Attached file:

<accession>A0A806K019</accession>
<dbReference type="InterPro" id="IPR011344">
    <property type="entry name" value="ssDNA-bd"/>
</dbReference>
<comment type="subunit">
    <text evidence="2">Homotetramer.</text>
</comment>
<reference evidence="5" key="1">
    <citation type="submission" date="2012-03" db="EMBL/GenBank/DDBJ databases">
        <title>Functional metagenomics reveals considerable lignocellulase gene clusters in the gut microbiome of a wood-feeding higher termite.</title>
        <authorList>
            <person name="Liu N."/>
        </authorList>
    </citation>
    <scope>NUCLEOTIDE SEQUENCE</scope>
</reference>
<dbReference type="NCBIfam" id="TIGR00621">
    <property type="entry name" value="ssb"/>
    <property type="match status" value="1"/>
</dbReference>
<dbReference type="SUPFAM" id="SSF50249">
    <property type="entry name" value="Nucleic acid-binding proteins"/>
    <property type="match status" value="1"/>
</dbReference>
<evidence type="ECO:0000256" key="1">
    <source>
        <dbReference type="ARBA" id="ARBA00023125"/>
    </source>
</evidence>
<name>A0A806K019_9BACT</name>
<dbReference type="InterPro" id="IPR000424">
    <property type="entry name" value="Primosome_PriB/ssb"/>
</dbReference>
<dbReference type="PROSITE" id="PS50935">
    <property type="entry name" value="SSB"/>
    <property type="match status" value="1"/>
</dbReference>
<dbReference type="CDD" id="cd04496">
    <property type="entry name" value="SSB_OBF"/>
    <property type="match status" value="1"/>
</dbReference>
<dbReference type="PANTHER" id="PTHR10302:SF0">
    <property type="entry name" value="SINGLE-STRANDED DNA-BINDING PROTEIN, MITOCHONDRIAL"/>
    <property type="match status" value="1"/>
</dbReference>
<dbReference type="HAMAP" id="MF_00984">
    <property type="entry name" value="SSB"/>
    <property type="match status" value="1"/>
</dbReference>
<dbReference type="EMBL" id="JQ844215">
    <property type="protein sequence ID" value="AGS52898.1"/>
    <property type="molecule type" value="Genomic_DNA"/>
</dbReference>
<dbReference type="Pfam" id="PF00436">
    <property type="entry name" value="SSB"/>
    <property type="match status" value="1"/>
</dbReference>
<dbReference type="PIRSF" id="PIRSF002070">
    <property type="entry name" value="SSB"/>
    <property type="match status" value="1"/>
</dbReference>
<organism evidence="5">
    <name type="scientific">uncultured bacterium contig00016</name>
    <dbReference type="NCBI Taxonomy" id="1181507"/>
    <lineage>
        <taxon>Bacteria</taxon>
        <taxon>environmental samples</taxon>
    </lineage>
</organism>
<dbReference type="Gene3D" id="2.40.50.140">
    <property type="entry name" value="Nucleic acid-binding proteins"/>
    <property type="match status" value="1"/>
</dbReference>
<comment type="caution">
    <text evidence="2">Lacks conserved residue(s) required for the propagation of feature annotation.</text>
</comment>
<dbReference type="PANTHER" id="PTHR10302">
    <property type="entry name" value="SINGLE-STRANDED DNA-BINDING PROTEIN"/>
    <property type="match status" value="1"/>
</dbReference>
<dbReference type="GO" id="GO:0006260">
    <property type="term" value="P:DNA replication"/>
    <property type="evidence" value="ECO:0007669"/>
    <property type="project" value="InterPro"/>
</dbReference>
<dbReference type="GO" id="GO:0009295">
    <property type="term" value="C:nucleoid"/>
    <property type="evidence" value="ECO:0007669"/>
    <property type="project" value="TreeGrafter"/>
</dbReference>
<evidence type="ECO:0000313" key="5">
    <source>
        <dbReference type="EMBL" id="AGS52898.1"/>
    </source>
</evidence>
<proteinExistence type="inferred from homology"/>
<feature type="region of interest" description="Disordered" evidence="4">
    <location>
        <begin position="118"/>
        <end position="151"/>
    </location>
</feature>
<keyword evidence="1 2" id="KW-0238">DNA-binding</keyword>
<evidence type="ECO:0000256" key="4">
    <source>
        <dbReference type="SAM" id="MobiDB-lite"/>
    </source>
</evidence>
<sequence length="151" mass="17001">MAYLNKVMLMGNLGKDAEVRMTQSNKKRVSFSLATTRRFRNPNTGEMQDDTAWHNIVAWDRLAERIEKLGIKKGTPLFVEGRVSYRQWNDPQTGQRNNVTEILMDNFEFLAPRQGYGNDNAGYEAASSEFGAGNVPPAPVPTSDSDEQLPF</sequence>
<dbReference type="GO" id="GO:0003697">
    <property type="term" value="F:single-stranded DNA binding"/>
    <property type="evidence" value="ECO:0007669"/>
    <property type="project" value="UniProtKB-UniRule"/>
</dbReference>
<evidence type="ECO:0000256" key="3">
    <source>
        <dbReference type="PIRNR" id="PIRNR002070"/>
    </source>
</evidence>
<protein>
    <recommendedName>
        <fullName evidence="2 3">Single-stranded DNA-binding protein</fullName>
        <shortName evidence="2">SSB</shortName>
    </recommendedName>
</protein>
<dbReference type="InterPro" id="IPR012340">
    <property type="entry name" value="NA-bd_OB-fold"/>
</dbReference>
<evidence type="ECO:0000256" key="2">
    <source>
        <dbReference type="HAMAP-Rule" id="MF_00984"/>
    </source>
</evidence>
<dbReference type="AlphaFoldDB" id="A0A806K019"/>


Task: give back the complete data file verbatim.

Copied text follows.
<accession>A0A806K019</accession>
<dbReference type="InterPro" id="IPR011344">
    <property type="entry name" value="ssDNA-bd"/>
</dbReference>
<comment type="subunit">
    <text evidence="2">Homotetramer.</text>
</comment>
<reference evidence="5" key="1">
    <citation type="submission" date="2012-03" db="EMBL/GenBank/DDBJ databases">
        <title>Functional metagenomics reveals considerable lignocellulase gene clusters in the gut microbiome of a wood-feeding higher termite.</title>
        <authorList>
            <person name="Liu N."/>
        </authorList>
    </citation>
    <scope>NUCLEOTIDE SEQUENCE</scope>
</reference>
<dbReference type="NCBIfam" id="TIGR00621">
    <property type="entry name" value="ssb"/>
    <property type="match status" value="1"/>
</dbReference>
<dbReference type="SUPFAM" id="SSF50249">
    <property type="entry name" value="Nucleic acid-binding proteins"/>
    <property type="match status" value="1"/>
</dbReference>
<evidence type="ECO:0000256" key="1">
    <source>
        <dbReference type="ARBA" id="ARBA00023125"/>
    </source>
</evidence>
<name>A0A806K019_9BACT</name>
<dbReference type="InterPro" id="IPR000424">
    <property type="entry name" value="Primosome_PriB/ssb"/>
</dbReference>
<dbReference type="PROSITE" id="PS50935">
    <property type="entry name" value="SSB"/>
    <property type="match status" value="1"/>
</dbReference>
<dbReference type="CDD" id="cd04496">
    <property type="entry name" value="SSB_OBF"/>
    <property type="match status" value="1"/>
</dbReference>
<dbReference type="PANTHER" id="PTHR10302:SF0">
    <property type="entry name" value="SINGLE-STRANDED DNA-BINDING PROTEIN, MITOCHONDRIAL"/>
    <property type="match status" value="1"/>
</dbReference>
<dbReference type="HAMAP" id="MF_00984">
    <property type="entry name" value="SSB"/>
    <property type="match status" value="1"/>
</dbReference>
<dbReference type="EMBL" id="JQ844215">
    <property type="protein sequence ID" value="AGS52898.1"/>
    <property type="molecule type" value="Genomic_DNA"/>
</dbReference>
<dbReference type="Pfam" id="PF00436">
    <property type="entry name" value="SSB"/>
    <property type="match status" value="1"/>
</dbReference>
<dbReference type="PIRSF" id="PIRSF002070">
    <property type="entry name" value="SSB"/>
    <property type="match status" value="1"/>
</dbReference>
<organism evidence="5">
    <name type="scientific">uncultured bacterium contig00016</name>
    <dbReference type="NCBI Taxonomy" id="1181507"/>
    <lineage>
        <taxon>Bacteria</taxon>
        <taxon>environmental samples</taxon>
    </lineage>
</organism>
<dbReference type="Gene3D" id="2.40.50.140">
    <property type="entry name" value="Nucleic acid-binding proteins"/>
    <property type="match status" value="1"/>
</dbReference>
<comment type="caution">
    <text evidence="2">Lacks conserved residue(s) required for the propagation of feature annotation.</text>
</comment>
<dbReference type="PANTHER" id="PTHR10302">
    <property type="entry name" value="SINGLE-STRANDED DNA-BINDING PROTEIN"/>
    <property type="match status" value="1"/>
</dbReference>
<dbReference type="GO" id="GO:0006260">
    <property type="term" value="P:DNA replication"/>
    <property type="evidence" value="ECO:0007669"/>
    <property type="project" value="InterPro"/>
</dbReference>
<dbReference type="GO" id="GO:0009295">
    <property type="term" value="C:nucleoid"/>
    <property type="evidence" value="ECO:0007669"/>
    <property type="project" value="TreeGrafter"/>
</dbReference>
<evidence type="ECO:0000313" key="5">
    <source>
        <dbReference type="EMBL" id="AGS52898.1"/>
    </source>
</evidence>
<proteinExistence type="inferred from homology"/>
<feature type="region of interest" description="Disordered" evidence="4">
    <location>
        <begin position="118"/>
        <end position="151"/>
    </location>
</feature>
<keyword evidence="1 2" id="KW-0238">DNA-binding</keyword>
<evidence type="ECO:0000256" key="4">
    <source>
        <dbReference type="SAM" id="MobiDB-lite"/>
    </source>
</evidence>
<sequence length="151" mass="17001">MAYLNKVMLMGNLGKDAEVRMTQSNKKRVSFSLATTRRFRNPNTGEMQDDTAWHNIVAWDRLAERIEKLGIKKGTPLFVEGRVSYRQWNDPQTGQRNNVTEILMDNFEFLAPRQGYGNDNAGYEAASSEFGAGNVPPAPVPTSDSDEQLPF</sequence>
<dbReference type="GO" id="GO:0003697">
    <property type="term" value="F:single-stranded DNA binding"/>
    <property type="evidence" value="ECO:0007669"/>
    <property type="project" value="UniProtKB-UniRule"/>
</dbReference>
<evidence type="ECO:0000256" key="3">
    <source>
        <dbReference type="PIRNR" id="PIRNR002070"/>
    </source>
</evidence>
<protein>
    <recommendedName>
        <fullName evidence="2 3">Single-stranded DNA-binding protein</fullName>
        <shortName evidence="2">SSB</shortName>
    </recommendedName>
</protein>
<dbReference type="InterPro" id="IPR012340">
    <property type="entry name" value="NA-bd_OB-fold"/>
</dbReference>
<evidence type="ECO:0000256" key="2">
    <source>
        <dbReference type="HAMAP-Rule" id="MF_00984"/>
    </source>
</evidence>
<dbReference type="AlphaFoldDB" id="A0A806K019"/>